Wednesday, August 15, 2012
The Good, The Bland, and The Ugly: The Coen Brothers
Posted by Courtney Small
The premise of this is simple: if someone, who knows little about the director/actor/etc. in question, asked you to select one film for each of the following three categories below what films would they be?:
1) The Good – A film they should seek out right away
2) The Bland – Not among the best, but still a film they should see.
3) The Ugly – If pressed for time, this is the one film that they should skip in order to squeeze in more hours for the top works.
Keeping this in mind, my three would be as follows:
The Good – I had to think long and hard about this one as there are so many to choose from. Ultimately I went with Fargo, easily the most obvious choice. However, I think the film best encapsulates all of various elements that make films by the Coen brothers so satisfying. There are elements of betrayal, dark humour, quirky characters, emphasis on locations, and simple criminal plots that go horribly wrong. The film was only released in 1996, but has left a lasting mark on cinema thanks in part to some iconic scenes (most notably the wood chipper) and truly memorable characters. The most memorable of which is a seven month pregnant Marge Gunderson (Frances McDormand), a police officer who inadvertently stumbles on an elaborate kidnapping plot while tracking down two murders (Steve Buscemi and Peter Stormare). Of course, as with many kidnapping plots, murder was never suppose to be in the cards. Cash-strapped cars salesman Jerry Lundegaard (William H. Macy) merely hired the two men to stage his wife’s kidnapping in order for Lundegaard to collect the ransom money from his wealthy father-in-law. In most Coen brother films there is usually a character who comes up with schemes that are so simple that they should not fail. However, as Fargo shows, in the world of the Coen brothers nothing is ever simple.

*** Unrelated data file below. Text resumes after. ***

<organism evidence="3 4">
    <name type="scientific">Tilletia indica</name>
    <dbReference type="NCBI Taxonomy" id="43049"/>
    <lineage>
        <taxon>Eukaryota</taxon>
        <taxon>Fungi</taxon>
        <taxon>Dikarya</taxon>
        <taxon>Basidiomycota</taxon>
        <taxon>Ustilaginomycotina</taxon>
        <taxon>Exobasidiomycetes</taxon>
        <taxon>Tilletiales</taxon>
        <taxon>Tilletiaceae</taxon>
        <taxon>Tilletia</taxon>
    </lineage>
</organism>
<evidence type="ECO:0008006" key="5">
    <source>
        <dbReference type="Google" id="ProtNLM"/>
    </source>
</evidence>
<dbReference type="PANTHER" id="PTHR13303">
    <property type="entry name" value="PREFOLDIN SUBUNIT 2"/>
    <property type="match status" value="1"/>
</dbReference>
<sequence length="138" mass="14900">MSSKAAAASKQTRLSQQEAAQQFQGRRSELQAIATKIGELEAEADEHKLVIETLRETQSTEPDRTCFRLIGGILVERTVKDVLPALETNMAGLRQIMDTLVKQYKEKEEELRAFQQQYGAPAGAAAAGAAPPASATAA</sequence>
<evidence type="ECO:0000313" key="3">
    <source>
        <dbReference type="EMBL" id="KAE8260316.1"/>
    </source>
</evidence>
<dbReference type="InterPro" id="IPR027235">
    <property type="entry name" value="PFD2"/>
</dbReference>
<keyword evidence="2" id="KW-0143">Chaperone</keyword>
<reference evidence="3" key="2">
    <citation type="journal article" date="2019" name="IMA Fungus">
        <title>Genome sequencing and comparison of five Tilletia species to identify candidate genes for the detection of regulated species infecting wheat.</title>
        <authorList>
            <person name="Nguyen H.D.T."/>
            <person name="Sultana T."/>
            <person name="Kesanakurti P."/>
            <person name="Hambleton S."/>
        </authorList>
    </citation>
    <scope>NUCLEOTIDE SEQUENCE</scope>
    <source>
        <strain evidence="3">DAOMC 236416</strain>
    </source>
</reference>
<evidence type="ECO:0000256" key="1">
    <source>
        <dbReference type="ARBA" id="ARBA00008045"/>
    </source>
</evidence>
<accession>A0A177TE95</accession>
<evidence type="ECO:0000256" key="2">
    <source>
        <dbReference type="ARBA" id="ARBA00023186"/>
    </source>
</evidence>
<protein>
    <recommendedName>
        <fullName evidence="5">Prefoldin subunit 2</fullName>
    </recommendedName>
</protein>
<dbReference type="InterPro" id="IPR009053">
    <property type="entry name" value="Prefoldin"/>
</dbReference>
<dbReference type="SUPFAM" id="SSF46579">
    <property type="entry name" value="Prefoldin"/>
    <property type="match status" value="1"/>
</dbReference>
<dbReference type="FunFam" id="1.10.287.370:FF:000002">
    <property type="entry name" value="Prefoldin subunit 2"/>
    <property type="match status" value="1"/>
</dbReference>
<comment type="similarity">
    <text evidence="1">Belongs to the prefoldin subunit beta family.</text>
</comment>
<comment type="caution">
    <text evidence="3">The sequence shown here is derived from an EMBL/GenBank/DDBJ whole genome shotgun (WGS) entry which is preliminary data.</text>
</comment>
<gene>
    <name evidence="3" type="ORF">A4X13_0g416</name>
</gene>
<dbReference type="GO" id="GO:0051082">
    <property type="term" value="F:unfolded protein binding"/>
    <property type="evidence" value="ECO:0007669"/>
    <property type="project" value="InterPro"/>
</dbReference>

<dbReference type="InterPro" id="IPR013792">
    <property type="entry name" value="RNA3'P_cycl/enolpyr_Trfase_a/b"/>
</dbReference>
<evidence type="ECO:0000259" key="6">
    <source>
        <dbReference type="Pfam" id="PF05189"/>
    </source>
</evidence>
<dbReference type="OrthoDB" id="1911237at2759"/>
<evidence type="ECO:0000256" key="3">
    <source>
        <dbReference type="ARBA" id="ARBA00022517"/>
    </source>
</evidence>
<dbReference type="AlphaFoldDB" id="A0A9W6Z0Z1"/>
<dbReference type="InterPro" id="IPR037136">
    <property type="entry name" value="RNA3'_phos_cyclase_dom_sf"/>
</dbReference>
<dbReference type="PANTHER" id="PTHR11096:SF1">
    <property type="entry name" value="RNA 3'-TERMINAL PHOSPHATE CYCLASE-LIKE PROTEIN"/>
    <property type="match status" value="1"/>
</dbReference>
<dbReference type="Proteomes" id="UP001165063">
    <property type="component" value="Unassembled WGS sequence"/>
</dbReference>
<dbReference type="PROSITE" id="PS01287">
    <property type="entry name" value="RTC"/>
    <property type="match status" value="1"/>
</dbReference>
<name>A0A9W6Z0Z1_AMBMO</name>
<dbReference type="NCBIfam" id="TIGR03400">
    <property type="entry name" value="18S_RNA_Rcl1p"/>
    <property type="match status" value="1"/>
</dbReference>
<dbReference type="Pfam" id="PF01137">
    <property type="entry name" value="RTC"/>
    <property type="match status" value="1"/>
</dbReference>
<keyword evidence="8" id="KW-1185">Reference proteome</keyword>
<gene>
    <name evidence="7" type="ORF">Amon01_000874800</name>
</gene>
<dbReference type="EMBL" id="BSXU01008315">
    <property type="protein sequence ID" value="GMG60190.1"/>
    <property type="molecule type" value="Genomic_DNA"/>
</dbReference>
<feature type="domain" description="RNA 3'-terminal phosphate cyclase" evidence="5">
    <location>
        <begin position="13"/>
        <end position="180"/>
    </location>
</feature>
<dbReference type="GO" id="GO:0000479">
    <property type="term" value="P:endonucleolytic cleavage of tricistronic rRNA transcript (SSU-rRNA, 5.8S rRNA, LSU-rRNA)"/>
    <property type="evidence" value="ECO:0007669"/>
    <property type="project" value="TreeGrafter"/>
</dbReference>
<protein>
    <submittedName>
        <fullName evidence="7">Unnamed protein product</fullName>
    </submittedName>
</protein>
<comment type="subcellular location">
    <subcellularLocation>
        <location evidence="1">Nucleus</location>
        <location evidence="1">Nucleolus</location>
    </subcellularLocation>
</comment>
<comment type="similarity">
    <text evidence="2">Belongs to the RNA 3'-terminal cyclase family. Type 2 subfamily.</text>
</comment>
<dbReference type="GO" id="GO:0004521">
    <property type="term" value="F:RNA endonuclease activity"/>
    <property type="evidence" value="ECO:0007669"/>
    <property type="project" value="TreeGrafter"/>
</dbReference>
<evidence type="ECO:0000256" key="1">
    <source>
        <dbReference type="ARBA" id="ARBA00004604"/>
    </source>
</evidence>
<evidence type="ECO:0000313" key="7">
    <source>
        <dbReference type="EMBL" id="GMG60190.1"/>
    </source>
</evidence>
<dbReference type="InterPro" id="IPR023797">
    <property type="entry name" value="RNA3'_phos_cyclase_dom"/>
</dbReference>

The Bland – I was tempted to say the romantic comedy Intolerable Cruelty, but I have to go with The Hudsucker Proxy. Out of all the Coen films, this is the one that I think gets panned unfairly. While far from their best film, I have always found The Hudsucker Proxy to be an entertaining comedy. Granted it is a little hard to believe that a smart business man like Sidney J. Mussburger could not find a better way to pull off a stock related scam than tricking Norville Barnes (Tim Robbins) into running the company into the ground. Keep in mind though that realism was not what the Coens were aiming for. The Hudsucker Proxy is a comedy that is more style than substance but sometimes, for a zany comedy like this, depth is not always required.
The Ugly – This was actually a rather easy choice as only two films fall into this category for me. The first is The Ladykillers, which is slowly getting better upon repeat viewings. The other film, which has not fared as well, is Burn After Reading. It is the most disappointing of all the films in the Coens body of work. Despite the numerous talented actors casted in the film, Burn After Reading never came together for me on the whole. The main story revolves around two gym employees (Brad Pitt and France McDormand) who come in possession of a CD that they mistakenly believe contains sensitive government material. The pair concocts a get rich quick scheme that involves blackmailing a former CIA analyst, Osbourne Cox (John Malkovich), who created the CD. Unfortunately for Cox he must not only deal withthe two dimwitted blackmailers, but also a divorce that his cheating wife (Tilda Swinton) has filed for. While the film has its moments here and there, most of which involve Brad Pitt, I did not find this black comedy anywhere near as good as the other films in the Coen’s catalogue. Unlike most of their other films, the Coens do not juggle the multiple story threads as well as you would expect. As a result Burn After Reading feels like a film without a true sense of identity.
What films would you select for each category? Let us know in the comments section.